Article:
If greenhouse gases continue to rise as they have been, precipitation in the Huaihe, Liaohe and Haihe river regions could decline by 30 percent by 2040, says a Chinese meteorologist.
Global warming may also lead to less rain in areas that feed the Yellow, Liaohe and Haihe rivers, said Dong Wenjie, director general of the National Climate Center with the China Meteorological Administration.
If China can effectively control greenhouse gases emissions, precipitation is likely to increase in its major river valleys over the next 60 years.
In a global model that didn't include increasing greenhouse gases, annual precipitation in China's Yangtze, Huaihe and Liaohe rivers are predicted to increase by two percent from 2011 to 2040,
Rainfall in the Yellow and Haihe river regions will both rise by three percent yearly in the thirty years, Dong said at a forum sponsored by "Sino-Italian Green Week", which concluded Friday.
Under the same model that did not take into account the accumulation of greenhouse gases between 2041 to 2070, the flood-prone Yangtze and Huaihe river regions increase by only three percent per year, he said.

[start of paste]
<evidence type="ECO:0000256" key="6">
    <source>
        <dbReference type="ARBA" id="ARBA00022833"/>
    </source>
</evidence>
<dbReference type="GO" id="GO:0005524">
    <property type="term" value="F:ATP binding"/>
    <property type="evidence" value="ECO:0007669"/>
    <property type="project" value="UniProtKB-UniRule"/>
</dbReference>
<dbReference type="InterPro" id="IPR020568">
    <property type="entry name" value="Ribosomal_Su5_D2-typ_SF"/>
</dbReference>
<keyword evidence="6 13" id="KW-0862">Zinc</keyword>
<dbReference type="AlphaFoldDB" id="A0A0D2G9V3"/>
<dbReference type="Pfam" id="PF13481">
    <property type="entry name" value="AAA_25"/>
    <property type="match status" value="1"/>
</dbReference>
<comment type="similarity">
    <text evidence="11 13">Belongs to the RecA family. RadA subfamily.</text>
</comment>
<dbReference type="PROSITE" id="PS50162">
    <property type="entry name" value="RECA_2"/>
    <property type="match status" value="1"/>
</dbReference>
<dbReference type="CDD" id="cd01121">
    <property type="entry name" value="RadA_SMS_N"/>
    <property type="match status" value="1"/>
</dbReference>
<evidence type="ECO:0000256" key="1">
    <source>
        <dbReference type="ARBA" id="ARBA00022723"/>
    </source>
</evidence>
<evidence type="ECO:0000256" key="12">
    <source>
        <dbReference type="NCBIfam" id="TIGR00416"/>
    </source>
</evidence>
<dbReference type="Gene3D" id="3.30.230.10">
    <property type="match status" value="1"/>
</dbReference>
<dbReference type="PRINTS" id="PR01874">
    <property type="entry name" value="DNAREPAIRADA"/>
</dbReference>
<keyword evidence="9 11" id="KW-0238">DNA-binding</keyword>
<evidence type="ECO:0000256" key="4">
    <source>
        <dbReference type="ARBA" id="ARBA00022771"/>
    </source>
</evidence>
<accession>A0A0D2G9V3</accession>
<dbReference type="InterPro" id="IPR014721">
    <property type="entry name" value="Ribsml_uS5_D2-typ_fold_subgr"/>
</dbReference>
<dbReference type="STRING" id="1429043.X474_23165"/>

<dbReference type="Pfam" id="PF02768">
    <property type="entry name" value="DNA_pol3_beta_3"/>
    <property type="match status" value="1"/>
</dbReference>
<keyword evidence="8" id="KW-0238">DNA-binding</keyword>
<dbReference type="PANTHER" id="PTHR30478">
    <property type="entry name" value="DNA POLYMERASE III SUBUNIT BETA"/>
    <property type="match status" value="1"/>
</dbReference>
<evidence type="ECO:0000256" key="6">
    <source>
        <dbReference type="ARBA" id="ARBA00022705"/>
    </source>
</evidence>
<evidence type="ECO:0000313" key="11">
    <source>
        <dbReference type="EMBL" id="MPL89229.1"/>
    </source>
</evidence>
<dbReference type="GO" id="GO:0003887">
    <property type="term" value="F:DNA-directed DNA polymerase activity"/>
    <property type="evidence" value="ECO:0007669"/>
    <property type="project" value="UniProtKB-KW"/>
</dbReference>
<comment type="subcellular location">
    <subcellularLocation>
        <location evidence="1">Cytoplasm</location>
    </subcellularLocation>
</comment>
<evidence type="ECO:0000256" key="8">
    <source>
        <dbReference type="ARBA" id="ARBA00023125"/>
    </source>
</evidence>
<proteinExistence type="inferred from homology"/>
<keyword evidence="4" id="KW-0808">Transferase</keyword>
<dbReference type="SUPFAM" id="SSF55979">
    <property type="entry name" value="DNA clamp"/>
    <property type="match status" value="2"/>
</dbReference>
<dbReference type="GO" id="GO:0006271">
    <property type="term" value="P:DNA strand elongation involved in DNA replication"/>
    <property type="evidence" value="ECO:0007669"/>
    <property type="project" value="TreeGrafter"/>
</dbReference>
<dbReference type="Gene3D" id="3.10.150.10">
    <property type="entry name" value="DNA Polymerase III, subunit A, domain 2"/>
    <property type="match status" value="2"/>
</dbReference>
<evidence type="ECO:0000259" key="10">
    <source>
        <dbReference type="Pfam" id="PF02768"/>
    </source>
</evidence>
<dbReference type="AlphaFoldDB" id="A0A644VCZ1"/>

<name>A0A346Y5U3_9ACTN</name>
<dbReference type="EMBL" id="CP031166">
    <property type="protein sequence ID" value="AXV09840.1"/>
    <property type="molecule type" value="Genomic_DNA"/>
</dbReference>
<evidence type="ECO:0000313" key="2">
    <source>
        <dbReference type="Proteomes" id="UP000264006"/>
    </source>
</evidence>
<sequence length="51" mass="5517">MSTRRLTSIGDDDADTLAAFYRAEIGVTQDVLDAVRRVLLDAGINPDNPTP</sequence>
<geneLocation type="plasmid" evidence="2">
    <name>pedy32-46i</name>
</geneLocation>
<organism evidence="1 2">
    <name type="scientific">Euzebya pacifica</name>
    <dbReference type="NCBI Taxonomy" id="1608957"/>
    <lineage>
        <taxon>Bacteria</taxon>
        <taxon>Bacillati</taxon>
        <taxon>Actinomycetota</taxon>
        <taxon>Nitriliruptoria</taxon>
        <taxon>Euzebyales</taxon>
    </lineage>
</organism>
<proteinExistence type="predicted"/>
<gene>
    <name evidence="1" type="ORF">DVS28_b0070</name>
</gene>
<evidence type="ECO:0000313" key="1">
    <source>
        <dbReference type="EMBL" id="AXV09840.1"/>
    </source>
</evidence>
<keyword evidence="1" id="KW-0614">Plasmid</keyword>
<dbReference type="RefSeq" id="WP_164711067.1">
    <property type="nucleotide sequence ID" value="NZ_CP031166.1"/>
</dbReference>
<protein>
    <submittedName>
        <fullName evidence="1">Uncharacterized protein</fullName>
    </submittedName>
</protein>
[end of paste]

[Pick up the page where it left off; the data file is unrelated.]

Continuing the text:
Experts point out that effective control of greenhouse gases will help form a more balanced precipitation distribution in China.
China, with a relative high emission volume of carbon dioxide per unit of gross domestic production, has written "effective control of greenhouse gases" into its 11th Five-Year Plan (2006-2010).
In 2002, China's carbon dioxide emission totaled 4.08 billion tons, ranking second in the world after the United States.
It's quite imperative for China to enhance energy efficiency and further develop low-carbon energy resources, experts say.
(Xinhua News Agency July 8, 2006)